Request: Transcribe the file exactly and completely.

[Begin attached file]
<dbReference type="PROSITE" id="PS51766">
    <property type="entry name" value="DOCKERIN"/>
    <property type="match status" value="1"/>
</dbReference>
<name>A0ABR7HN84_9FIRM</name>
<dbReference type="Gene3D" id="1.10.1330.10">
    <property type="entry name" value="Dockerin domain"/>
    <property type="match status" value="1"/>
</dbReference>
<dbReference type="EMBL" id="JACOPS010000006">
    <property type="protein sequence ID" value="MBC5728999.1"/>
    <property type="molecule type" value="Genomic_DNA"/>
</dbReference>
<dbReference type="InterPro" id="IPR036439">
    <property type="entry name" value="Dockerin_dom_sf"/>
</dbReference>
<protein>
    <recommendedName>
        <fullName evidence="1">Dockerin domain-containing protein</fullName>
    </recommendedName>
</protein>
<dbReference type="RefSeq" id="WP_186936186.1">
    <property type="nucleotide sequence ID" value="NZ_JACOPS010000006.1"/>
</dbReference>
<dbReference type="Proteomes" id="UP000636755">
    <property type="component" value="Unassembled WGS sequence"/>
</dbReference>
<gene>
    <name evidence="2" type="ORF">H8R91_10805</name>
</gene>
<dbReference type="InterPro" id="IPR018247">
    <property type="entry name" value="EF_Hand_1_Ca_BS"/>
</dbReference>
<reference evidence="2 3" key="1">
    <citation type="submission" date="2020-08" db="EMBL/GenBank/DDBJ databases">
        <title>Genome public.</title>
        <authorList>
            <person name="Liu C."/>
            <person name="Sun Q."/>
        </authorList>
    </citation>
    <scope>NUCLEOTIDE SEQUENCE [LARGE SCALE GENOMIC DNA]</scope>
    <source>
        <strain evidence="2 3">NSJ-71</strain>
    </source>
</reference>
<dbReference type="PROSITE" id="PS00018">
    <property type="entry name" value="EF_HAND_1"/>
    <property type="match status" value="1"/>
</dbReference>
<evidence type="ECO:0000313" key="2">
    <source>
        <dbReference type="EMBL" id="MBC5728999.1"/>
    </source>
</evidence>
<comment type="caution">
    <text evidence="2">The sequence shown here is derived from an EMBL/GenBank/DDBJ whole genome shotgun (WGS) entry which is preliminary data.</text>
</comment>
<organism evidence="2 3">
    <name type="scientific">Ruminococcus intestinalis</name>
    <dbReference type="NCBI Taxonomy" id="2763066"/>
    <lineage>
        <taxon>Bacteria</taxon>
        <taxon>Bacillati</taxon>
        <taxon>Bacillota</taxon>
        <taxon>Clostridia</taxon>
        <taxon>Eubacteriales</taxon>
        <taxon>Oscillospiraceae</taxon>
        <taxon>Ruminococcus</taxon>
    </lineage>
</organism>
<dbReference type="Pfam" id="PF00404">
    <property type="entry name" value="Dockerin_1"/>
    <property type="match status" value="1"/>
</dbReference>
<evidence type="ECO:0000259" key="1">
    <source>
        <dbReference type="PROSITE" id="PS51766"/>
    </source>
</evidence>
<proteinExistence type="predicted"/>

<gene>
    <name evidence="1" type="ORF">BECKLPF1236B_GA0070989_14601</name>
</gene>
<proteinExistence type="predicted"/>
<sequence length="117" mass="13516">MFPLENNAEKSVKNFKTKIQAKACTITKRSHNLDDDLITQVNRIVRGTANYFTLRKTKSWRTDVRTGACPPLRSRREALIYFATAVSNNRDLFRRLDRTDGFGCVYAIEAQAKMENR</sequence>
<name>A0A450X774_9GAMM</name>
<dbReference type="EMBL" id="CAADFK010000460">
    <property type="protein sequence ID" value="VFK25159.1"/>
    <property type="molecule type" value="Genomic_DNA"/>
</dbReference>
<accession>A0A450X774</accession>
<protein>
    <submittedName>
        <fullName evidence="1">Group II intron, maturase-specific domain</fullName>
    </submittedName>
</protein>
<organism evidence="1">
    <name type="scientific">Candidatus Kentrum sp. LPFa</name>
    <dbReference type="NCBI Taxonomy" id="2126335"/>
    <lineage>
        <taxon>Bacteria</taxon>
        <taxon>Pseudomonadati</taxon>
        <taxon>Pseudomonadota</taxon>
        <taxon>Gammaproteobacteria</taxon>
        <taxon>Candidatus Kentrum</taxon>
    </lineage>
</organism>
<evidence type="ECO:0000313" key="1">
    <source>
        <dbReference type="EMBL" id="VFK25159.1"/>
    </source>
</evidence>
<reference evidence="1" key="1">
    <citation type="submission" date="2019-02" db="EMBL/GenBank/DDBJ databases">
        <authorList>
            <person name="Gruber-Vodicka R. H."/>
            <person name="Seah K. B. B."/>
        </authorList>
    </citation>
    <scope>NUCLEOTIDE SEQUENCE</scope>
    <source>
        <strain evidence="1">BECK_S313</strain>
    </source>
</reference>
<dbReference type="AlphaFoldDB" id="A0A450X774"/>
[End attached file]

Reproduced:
<dbReference type="PROSITE" id="PS51766">
    <property type="entry name" value="DOCKERIN"/>
    <property type="match status" value="1"/>
</dbReference>
<name>A0ABR7HN84_9FIRM</name>
<dbReference type="Gene3D" id="1.10.1330.10">
    <property type="entry name" value="Dockerin domain"/>
    <property type="match status" value="1"/>
</dbReference>
<dbReference type="EMBL" id="JACOPS010000006">
    <property type="protein sequence ID" value="MBC5728999.1"/>
    <property type="molecule type" value="Genomic_DNA"/>
</dbReference>
<dbReference type="InterPro" id="IPR036439">
    <property type="entry name" value="Dockerin_dom_sf"/>
</dbReference>
<protein>
    <recommendedName>
        <fullName evidence="1">Dockerin domain-containing protein</fullName>
    </recommendedName>
</protein>
<dbReference type="RefSeq" id="WP_186936186.1">
    <property type="nucleotide sequence ID" value="NZ_JACOPS010000006.1"/>
</dbReference>
<dbReference type="Proteomes" id="UP000636755">
    <property type="component" value="Unassembled WGS sequence"/>
</dbReference>
<gene>
    <name evidence="2" type="ORF">H8R91_10805</name>
</gene>
<dbReference type="InterPro" id="IPR018247">
    <property type="entry name" value="EF_Hand_1_Ca_BS"/>
</dbReference>
<reference evidence="2 3" key="1">
    <citation type="submission" date="2020-08" db="EMBL/GenBank/DDBJ databases">
        <title>Genome public.</title>
        <authorList>
            <person name="Liu C."/>
            <person name="Sun Q."/>
        </authorList>
    </citation>
    <scope>NUCLEOTIDE SEQUENCE [LARGE SCALE GENOMIC DNA]</scope>
    <source>
        <strain evidence="2 3">NSJ-71</strain>
    </source>
</reference>
<dbReference type="PROSITE" id="PS00018">
    <property type="entry name" value="EF_HAND_1"/>
    <property type="match status" value="1"/>
</dbReference>
<evidence type="ECO:0000313" key="2">
    <source>
        <dbReference type="EMBL" id="MBC5728999.1"/>
    </source>
</evidence>
<comment type="caution">
    <text evidence="2">The sequence shown here is derived from an EMBL/GenBank/DDBJ whole genome shotgun (WGS) entry which is preliminary data.</text>
</comment>
<organism evidence="2 3">
    <name type="scientific">Ruminococcus intestinalis</name>
    <dbReference type="NCBI Taxonomy" id="2763066"/>
    <lineage>
        <taxon>Bacteria</taxon>
        <taxon>Bacillati</taxon>
        <taxon>Bacillota</taxon>
        <taxon>Clostridia</taxon>
        <taxon>Eubacteriales</taxon>
        <taxon>Oscillospiraceae</taxon>
        <taxon>Ruminococcus</taxon>
    </lineage>
</organism>
<dbReference type="Pfam" id="PF00404">
    <property type="entry name" value="Dockerin_1"/>
    <property type="match status" value="1"/>
</dbReference>
<evidence type="ECO:0000259" key="1">
    <source>
        <dbReference type="PROSITE" id="PS51766"/>
    </source>
</evidence>
<proteinExistence type="predicted"/>

<gene>
    <name evidence="1" type="ORF">BECKLPF1236B_GA0070989_14601</name>
</gene>
<proteinExistence type="predicted"/>
<sequence length="117" mass="13516">MFPLENNAEKSVKNFKTKIQAKACTITKRSHNLDDDLITQVNRIVRGTANYFTLRKTKSWRTDVRTGACPPLRSRREALIYFATAVSNNRDLFRRLDRTDGFGCVYAIEAQAKMENR</sequence>
<name>A0A450X774_9GAMM</name>
<dbReference type="EMBL" id="CAADFK010000460">
    <property type="protein sequence ID" value="VFK25159.1"/>
    <property type="molecule type" value="Genomic_DNA"/>
</dbReference>
<accession>A0A450X774</accession>
<protein>
    <submittedName>
        <fullName evidence="1">Group II intron, maturase-specific domain</fullName>
    </submittedName>
</protein>
<organism evidence="1">
    <name type="scientific">Candidatus Kentrum sp. LPFa</name>
    <dbReference type="NCBI Taxonomy" id="2126335"/>
    <lineage>
        <taxon>Bacteria</taxon>
        <taxon>Pseudomonadati</taxon>
        <taxon>Pseudomonadota</taxon>
        <taxon>Gammaproteobacteria</taxon>
        <taxon>Candidatus Kentrum</taxon>
    </lineage>
</organism>
<evidence type="ECO:0000313" key="1">
    <source>
        <dbReference type="EMBL" id="VFK25159.1"/>
    </source>
</evidence>
<reference evidence="1" key="1">
    <citation type="submission" date="2019-02" db="EMBL/GenBank/DDBJ databases">
        <authorList>
            <person name="Gruber-Vodicka R. H."/>
            <person name="Seah K. B. B."/>
        </authorList>
    </citation>
    <scope>NUCLEOTIDE SEQUENCE</scope>
    <source>
        <strain evidence="1">BECK_S313</strain>
    </source>
</reference>
<dbReference type="AlphaFoldDB" id="A0A450X774"/>